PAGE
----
Genericode started within the Organization for the Advancement of Structured Information Standards (OASIS) specification Universal Business Language (UBL) technical committee (see Resources). UBL originally followed the United Nations Centre for Trade Facilitation and Electronic Business (UN/CEFACT) Core Components Technical Specification (see Resources for a link)—a specification that embedded code lists, such as currency codes and country codes, directly in the W3C Schema using enumerations.
The UBL community quickly found that code lists change frequently. Although embedding the lists directly in the schema provided easy validation, when a code changed in the list, the schema had to be updated. Handling updated schemas within multiple trading partners can be a logistic nightmare. Also, many products require recompiling the schema and reinitializing databases based on updated schemas.
The UBL technical committee developed Genericode as an abstraction layer to resolve updating the schema every time code changed (see Resources for a link to more information). Other validation methods such as Schematron can be used as the validation layer for validating codes. Genericode has a wider audience than UBL, and OASIS decided to create a new technical committee to manage the Genericode specification.
This article shows how to use Microsoft Office Excel 2007 spreadsheets to create code lists. You can then use XSLT to convert the lists from an Excel spreadsheet to Genericode.
Although this article deals specifically with Genericode conversion, the concepts can be generalized to other types of Excel documents and XML vocabularies. For example, I have done many conversions to and from Microsoft Office Excel 2003 and have found the process to be fairly straightforward. To convert to XML from Office Excel 2003, you must save the spreadsheet to Office Excel 2003 XML. One of my conversions is a schema analysis spreadsheet that creates a spreadsheet from a W3C schema. The Excel format provides an easy way for nontechnical individuals to understand relationships among and definitions of schema components.
Another "go-to" conversion I created was Office Excel 2003 XML to Genericode, a conversion that works in place in a production environment. In this conversion, many of the code lists have empty cells. In the Office Excel 2003 XML, however, if a cell is blank, it was not output into the XML, and there wasn't an easy way to automatically analyze the row and determine which cell was left out. This situation is true for both Office Excel 2003 and Office Excel 2007. Office Excel 2007, however, provides the ability to logically derive when a cell is blank.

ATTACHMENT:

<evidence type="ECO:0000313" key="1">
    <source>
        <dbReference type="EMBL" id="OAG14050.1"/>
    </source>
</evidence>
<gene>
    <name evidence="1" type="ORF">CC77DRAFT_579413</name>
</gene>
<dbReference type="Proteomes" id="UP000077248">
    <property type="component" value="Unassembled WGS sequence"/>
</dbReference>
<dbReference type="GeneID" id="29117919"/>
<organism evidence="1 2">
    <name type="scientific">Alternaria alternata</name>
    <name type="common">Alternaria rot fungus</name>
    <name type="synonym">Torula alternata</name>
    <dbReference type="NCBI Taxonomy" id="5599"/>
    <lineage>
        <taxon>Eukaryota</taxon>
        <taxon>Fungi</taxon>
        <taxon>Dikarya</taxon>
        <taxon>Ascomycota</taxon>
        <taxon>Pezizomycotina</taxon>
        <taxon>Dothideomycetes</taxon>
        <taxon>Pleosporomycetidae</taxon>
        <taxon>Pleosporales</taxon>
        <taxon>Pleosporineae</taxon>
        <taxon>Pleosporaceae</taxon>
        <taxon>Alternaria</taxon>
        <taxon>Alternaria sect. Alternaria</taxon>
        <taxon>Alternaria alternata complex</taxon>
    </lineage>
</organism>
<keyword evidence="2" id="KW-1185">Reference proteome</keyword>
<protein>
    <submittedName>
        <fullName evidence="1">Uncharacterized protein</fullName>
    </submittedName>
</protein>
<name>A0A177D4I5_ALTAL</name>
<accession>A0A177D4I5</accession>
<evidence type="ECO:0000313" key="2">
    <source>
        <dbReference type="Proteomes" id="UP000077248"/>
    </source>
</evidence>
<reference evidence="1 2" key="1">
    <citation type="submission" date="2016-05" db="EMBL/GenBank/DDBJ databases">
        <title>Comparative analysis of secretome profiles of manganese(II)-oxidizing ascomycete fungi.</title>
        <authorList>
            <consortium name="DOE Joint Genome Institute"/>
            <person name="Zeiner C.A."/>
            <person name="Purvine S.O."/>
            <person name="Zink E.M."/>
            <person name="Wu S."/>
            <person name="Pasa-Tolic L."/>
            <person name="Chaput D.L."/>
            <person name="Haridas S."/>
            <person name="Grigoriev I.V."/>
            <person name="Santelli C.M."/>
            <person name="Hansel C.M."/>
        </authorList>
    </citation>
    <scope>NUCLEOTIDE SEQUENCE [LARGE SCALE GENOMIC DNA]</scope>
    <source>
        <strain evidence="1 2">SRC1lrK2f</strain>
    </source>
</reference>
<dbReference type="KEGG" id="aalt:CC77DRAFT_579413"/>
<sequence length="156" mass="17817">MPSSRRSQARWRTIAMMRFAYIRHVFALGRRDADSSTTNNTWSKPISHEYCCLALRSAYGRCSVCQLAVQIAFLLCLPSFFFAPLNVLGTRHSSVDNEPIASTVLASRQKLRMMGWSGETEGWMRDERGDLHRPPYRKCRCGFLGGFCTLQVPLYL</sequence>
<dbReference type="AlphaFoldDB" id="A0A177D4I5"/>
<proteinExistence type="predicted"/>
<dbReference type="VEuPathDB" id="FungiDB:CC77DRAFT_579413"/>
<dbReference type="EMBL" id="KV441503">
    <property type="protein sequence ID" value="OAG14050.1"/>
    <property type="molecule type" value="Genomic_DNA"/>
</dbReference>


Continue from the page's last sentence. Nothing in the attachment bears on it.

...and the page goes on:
For the purpose of this article, I use the simple structure in Figure 1, which represents an Excel code list.
Figure 1. Sample Excel code list
Before beginning any conversion project, you must understand the starting structure and the ending structure. Genericode can become complicated, but for 98 percent of all code lists that people use, they are relatively straightforward. A simple code list is broken into three sections:
- Column specification
- Code list data
Figure 2 provides a graphical view of the XML schema for
Genericode. A CodeList document (Type:
has attributes to describe it. The
contains Annotation (Type:
gc:ColumnSetChoice contains ColumnSet
gc:ColumnSet) and ColumnSetRef
Figure 2. The Genericode structure
Office Excel 2007 XML isn't quite as straightforward as Genericode. In fact, the structure is rather bizarre. The XLSX file is really a ZIP file containing multiple files:
Each directory has many XML files. For the conversion, you don't need to concern yourself with all the files or their purpose. Several of them are used internally by Excel to control the Excel application. The files of interest for the conversion in this article are:
- /docProps/app.xml. Contains organization information
- /docProps/core.xml. Obtain metadata for time, author, and so on
- /xl/worksheets/sheet1.xml. Contains mappings to the data
- /xl/sharedStrings.xml. Contains the actual data
Although there is logic to the files, at a quick glance that logic isn't obvious.
Listing 1. The sharedStrings.xml file structure
<sst> <si> <t>My Data 25</t> </si> <si> <t>My Data 10</t> </si> ... </sst>
The interesting fact about this file is that there doesn't seem to be a logical order to how the data is included in the sharedStrings.xml file. The file is basically a flat listing of all the cells in the Excel spreadsheet.
Depending on the datatype of a cell, the location of the data is stored differently:
- String data. Lookup in sharedStrings.xml file
- Integer data. Located in the sheet1.xml file
- Formula data. Formula located in sheet1.xml